second messengers

Second messengers are small, readily diffusible molecules that operate in signal transduction. (animation 2nd messenger)

calcium ions : cAMP : cGMP : ceramide : diacylglycerol : inositol-1,4,5-trisphosphate (IP3)

Second messengers relay and amplify signals received by cell-surface receptors, and are typically generated by ligand-receptor bonding:
a) produced, degraded by specific enzymatic action
b) some are stored in vesicles
c) production, release, degradation can be localized – A-kinase anchoring proteins (AKAPs) are signal-organizing molecules that compartmentalize the cAMP dependent protein kinase, phosphodiesterases, and a variety of enzymes that are regulated by second messengers'[s].

Second messengers fall into three classes:
1. hydrophobic molecules: membrane-associated diacylglycerol (PKC), InsP3 (PKC), phosphatidylinositols produced from membranous phosphatidylinositol (PtdIns, PI)
2. hydrophilic, cytosolic molecules: cyclic nucleotides cAMP and cGMP, Ca2+ ions
3. gases: NO, CO

cAMP: Hormones such as adrenaline, glucagon, luteinizing hormone (LH), parathyroid hormone (PTH), and adrenocorticotropic hormone (ACTH) cause an increase in the cyclic nucleotide, second messenger cAMP, which is synthesized from ATP by (adenylyl) adenylate cyclases. Activation of adenylyl cylases follows binding to GPCRs, the associated G-proteins of these receptors bind GDP when inactive, and switch the bound nucleotide to GTP when activated. The cyclic-AMP concentration in a cell can produce a variety of pleiotropic effects because the cAMP second messenger controls protein kinases that affect a variety of proteins. At least 20 G-alpha proteins have been identified in mammalian cells.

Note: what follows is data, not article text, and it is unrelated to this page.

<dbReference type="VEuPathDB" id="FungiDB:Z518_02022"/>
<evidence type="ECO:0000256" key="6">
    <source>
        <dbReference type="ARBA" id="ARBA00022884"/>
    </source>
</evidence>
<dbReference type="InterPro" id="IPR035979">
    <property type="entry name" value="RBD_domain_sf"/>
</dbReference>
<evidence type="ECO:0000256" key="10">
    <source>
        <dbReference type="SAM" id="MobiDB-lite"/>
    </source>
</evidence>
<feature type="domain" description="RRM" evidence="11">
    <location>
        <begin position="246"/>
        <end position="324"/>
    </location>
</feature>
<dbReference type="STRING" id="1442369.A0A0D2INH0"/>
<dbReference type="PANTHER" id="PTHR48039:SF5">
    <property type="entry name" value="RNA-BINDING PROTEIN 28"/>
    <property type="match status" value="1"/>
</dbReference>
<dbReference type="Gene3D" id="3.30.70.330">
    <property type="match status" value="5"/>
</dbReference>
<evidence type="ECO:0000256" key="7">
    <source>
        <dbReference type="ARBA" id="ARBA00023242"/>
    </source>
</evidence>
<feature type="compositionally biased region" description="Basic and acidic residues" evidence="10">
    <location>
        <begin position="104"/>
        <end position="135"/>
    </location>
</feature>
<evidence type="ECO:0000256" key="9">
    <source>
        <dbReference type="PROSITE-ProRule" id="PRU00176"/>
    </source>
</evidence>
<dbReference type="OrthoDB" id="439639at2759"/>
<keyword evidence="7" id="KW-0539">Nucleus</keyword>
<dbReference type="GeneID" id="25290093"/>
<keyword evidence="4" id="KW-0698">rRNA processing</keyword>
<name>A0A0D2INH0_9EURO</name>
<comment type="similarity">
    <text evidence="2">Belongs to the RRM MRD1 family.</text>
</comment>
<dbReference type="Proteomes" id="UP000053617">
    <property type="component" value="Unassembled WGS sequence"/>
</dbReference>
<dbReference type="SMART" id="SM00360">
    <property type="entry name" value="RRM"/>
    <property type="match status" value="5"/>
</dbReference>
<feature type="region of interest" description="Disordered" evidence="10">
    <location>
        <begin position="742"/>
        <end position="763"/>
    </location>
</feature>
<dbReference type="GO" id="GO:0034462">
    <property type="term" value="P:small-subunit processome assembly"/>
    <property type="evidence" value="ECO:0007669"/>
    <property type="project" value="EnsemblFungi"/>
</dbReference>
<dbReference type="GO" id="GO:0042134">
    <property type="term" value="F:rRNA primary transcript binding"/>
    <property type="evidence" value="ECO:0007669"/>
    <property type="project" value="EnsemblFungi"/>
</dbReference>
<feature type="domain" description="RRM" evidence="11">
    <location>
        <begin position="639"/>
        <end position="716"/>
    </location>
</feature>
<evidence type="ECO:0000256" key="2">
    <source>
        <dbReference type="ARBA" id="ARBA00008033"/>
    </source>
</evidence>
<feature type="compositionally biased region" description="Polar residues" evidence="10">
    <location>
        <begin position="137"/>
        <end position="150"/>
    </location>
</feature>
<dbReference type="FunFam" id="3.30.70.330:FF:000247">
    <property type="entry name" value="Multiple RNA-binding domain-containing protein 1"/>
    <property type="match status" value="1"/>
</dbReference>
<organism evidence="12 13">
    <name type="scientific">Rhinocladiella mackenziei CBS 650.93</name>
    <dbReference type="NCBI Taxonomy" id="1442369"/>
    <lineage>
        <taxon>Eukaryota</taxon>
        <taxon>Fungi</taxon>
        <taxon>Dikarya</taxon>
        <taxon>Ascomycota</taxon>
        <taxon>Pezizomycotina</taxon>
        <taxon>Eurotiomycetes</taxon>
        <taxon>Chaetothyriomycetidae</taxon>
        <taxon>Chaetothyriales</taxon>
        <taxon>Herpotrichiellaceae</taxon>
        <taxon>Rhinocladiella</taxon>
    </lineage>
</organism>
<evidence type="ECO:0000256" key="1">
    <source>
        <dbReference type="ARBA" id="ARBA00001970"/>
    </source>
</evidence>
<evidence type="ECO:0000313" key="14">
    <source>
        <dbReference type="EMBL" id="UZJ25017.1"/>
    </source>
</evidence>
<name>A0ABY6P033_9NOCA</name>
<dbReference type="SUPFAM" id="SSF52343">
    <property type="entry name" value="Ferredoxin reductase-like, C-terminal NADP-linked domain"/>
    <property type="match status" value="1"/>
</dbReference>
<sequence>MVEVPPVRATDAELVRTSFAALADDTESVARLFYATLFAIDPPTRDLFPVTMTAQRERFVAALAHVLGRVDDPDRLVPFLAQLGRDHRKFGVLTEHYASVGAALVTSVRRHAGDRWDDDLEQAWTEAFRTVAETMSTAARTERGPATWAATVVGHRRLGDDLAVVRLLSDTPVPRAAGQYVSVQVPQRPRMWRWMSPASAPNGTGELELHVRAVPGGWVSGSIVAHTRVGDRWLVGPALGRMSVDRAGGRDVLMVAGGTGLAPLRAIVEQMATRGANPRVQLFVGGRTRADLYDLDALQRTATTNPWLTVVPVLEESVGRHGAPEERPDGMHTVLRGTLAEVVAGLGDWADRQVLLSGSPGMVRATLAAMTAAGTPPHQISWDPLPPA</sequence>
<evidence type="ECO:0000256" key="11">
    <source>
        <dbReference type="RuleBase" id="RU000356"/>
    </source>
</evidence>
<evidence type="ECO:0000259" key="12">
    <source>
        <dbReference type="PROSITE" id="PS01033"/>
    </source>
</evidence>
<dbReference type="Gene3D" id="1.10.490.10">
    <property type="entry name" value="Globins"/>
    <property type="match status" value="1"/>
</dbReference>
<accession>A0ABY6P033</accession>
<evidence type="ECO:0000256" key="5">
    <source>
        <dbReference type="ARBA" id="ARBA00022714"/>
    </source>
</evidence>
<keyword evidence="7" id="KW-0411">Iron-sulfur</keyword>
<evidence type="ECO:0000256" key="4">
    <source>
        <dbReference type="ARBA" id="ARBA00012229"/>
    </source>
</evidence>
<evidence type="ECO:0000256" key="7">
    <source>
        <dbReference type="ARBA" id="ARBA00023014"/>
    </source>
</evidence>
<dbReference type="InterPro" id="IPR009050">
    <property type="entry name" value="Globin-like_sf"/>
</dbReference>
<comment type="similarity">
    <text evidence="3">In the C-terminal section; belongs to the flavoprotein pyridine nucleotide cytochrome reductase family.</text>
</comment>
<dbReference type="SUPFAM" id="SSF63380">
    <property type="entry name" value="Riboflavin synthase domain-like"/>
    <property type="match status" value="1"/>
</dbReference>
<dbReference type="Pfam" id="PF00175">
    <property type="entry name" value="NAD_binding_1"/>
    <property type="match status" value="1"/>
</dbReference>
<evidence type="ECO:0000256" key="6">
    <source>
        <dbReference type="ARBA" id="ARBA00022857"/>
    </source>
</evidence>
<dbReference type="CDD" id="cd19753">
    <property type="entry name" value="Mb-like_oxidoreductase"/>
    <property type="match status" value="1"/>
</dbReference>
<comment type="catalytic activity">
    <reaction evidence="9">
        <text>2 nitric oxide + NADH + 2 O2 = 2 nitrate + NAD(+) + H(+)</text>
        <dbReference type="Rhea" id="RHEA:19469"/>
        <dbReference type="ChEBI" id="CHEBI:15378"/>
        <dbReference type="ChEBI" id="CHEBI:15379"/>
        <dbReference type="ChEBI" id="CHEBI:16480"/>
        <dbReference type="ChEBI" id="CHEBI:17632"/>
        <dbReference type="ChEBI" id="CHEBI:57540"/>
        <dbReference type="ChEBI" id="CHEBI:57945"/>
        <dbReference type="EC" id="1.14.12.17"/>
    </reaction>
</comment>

(GPCR families: B Secretin like: Corticotropin releasing factor, Gonadotropin-releasing hormone, Parathyroid hormone) : animation G-protein :

cGMP: The second messenger, cyclic nucleotide, cGMP is synthesis by guanyl cyclase in response to:
1) photic response of retinal rods
2) Nitric Oxide (NO)
3) atrial natriuretic peptide (ANP), a 28-aa peptide that is released from stretched atria (heart chambers) when blood pressure is elevated

(Class A Rhodopsin like GPCR family: Rhodopsin like: Amine, Peptide, Hormone protein, (Rhod)opsin)

Some second messenger effects of cGMP are mediated via protein kinase G (PKG), which is a cGMP-dependent protein kinase that phosphorylates target proteins in the cell.

Ligands such as the neurotransmitter GABA, and the peptide/protein hormones vasopressin, thyroid-stimulating hormone (TSH), and angiotensin, via GPCRs activate Phospholipase C (PLC), which hydrolyzes membranous phospolipids (phosphatidylinositol-4,5-bisphosphate (PIP2) to yield DAG and IP3, with release of Ca2+.

(Class A Rhodopsin like: Thyrotropin-releasing hormone & Secretagogue, Class B Secretin like: Diuretic hormone, Class C Metabotropic: GABA-B)

Diacylglycerol (DAG) is an intracellular messenger that remains attached to the inner membrane. DAG accumulates transiently in cells exposed to growth factors or other stimuli. Cellular responses such as growth and differentiation are impacted by the binding of DAG to PKC, the action of which requires calcium ions generated by inositol-1,4,5-trisphosphate (IP3, InsP3). Diacylglycerol kinases (DGKs) are responsible for eliminating the function of diacylglycerol (DAG) and for producing phosphatidic acid (PA) (both molecules are connected to cancer).